This is never clearer than when I am out with a group of male friends. The scenario described above changes drastically when there are other males involved. Though it is nothing for a guy at the club to disrespect a woman, he is cautious about disrespecting other men. Now the scene plays out like this: I’m dancing alone, but surrounded by male and female friends that I am clearly “out with”. A guy notices me and starts approaching. He notices that the group is mixed and acknowledges that I may be “with” one of the guys in the group. Instead of asking me if I would like to dance or if I am single, the guy catches the attention of one of my male friends. He motions to me then back to my friend. My friend shakes his head “no”. The guy then motions to me and the other guys in our group. Again my male friend shakes his head “no”. After all that, the guy walks directly to me and starts dancing with me.

An entire “conversation” about me and my “status” within the group has occurred between the two guys. Essentially, the stranger asks “Is she yours?” When my friend indicates no, the stranger asks “Is she one of theirs?” referring to my other friends. When my friend again indicates no the stranger assumes that it is okay to engage me because he does not risk pissing off any males. The fact that he never asked me if I was single or wanted to dance is irrelevant because he has gotten “permission” from the other guys in the situation. By the way, I’m not creating a scenario to illustrate my point. This exact scenario has happened to me multiple times. The fact that the only thing that keeps women safe from being assaulted by men at the club is by belonging to one proves that men still believe that women are property to be owned and passed around.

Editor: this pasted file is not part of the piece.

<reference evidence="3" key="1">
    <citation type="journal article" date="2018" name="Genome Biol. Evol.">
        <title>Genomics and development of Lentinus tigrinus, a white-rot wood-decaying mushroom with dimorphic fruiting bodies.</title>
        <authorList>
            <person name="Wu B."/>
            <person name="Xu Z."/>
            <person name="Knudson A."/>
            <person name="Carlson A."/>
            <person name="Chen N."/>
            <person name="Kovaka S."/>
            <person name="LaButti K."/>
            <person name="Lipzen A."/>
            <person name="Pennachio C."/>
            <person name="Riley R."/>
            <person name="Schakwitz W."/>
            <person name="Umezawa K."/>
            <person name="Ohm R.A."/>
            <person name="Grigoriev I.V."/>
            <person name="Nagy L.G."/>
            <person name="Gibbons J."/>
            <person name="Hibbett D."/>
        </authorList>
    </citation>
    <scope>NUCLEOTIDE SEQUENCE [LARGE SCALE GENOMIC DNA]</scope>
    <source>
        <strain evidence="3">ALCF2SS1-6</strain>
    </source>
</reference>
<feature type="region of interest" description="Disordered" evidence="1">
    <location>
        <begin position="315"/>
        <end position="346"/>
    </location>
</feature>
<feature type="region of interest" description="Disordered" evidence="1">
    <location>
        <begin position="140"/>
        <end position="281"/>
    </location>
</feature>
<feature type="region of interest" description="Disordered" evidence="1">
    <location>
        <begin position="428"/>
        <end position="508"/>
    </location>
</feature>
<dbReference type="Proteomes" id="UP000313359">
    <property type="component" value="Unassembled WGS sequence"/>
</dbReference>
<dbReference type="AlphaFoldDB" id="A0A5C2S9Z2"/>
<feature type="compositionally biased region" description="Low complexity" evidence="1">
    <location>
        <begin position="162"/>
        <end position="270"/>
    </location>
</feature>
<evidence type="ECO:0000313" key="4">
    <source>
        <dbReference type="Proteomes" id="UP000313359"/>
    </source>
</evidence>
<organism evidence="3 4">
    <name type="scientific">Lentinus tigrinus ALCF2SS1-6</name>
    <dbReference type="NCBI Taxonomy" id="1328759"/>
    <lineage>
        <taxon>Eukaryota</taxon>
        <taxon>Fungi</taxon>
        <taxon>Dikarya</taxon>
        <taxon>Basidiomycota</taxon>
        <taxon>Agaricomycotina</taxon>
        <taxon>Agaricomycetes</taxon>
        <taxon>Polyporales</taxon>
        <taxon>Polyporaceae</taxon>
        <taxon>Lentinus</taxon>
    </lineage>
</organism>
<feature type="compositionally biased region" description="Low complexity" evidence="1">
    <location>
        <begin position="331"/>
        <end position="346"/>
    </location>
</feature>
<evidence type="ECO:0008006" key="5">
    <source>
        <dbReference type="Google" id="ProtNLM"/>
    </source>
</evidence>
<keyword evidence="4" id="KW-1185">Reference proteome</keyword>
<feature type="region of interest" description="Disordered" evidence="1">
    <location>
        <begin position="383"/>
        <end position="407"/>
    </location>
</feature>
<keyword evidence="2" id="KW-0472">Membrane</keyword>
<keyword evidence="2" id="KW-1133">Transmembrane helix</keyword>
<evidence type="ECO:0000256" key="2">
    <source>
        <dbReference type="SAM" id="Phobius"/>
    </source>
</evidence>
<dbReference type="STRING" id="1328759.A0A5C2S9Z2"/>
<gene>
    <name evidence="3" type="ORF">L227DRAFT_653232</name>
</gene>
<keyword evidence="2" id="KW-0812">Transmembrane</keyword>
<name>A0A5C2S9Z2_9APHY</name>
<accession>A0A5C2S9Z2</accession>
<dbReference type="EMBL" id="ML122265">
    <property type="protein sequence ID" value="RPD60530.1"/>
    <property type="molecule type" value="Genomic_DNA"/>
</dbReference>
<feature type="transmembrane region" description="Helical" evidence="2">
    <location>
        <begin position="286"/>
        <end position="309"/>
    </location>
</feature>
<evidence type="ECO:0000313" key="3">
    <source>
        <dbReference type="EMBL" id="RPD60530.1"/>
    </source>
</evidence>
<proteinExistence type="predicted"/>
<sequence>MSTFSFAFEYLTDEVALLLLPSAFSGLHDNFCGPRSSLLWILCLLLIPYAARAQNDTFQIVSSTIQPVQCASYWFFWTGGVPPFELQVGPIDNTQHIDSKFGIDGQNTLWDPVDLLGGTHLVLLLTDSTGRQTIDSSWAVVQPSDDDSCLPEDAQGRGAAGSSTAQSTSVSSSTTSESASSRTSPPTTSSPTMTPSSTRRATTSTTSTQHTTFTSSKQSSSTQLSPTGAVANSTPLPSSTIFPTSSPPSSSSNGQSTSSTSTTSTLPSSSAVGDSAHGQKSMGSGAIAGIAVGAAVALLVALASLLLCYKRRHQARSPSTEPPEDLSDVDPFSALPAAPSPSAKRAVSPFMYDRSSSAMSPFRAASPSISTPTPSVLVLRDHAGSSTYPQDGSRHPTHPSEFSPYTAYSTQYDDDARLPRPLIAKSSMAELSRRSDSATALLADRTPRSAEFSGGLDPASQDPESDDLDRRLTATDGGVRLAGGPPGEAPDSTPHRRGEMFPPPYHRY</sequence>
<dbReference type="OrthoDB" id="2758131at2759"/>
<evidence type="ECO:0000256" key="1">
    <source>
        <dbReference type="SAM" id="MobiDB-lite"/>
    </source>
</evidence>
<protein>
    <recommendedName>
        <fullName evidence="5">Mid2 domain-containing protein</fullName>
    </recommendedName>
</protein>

Another common situation at the club is the “watcher guy”. I’ll be doing my own thing, feeling the rhythm and I’ll notice that there’s a guy standing in the corner watching me. I don’t think that much about it until a half hour or so later when I notice he is still in the same spot, watching me, like I was a stripper doing a private dance. Now for complete transparency I will admit that sometimes I love this. On days when I am feeling down about myself and not that attractive I get a major ego boost from the “watcher guy” even though I know it’s super creepy. I’m not proud of that, but it’s the honest truth and this blog is about my struggles with finding my place in feminism so I have to be honest about when I’m not so feminist. Other times I get so angry that “watcher guy” is creeping on me. I want him to know that I am not there for his amusement. I am not dancing for him. I dance for me and me alone. I am not an actress in his fantasy, I am a real person. Sometimes the “watcher guy” is worse than the handsy guy because at least the handsy guy is making it clear that he wants my body. The “watcher guy” just silently does whatever he wants to my body in his head and that’s more creepy than being touched.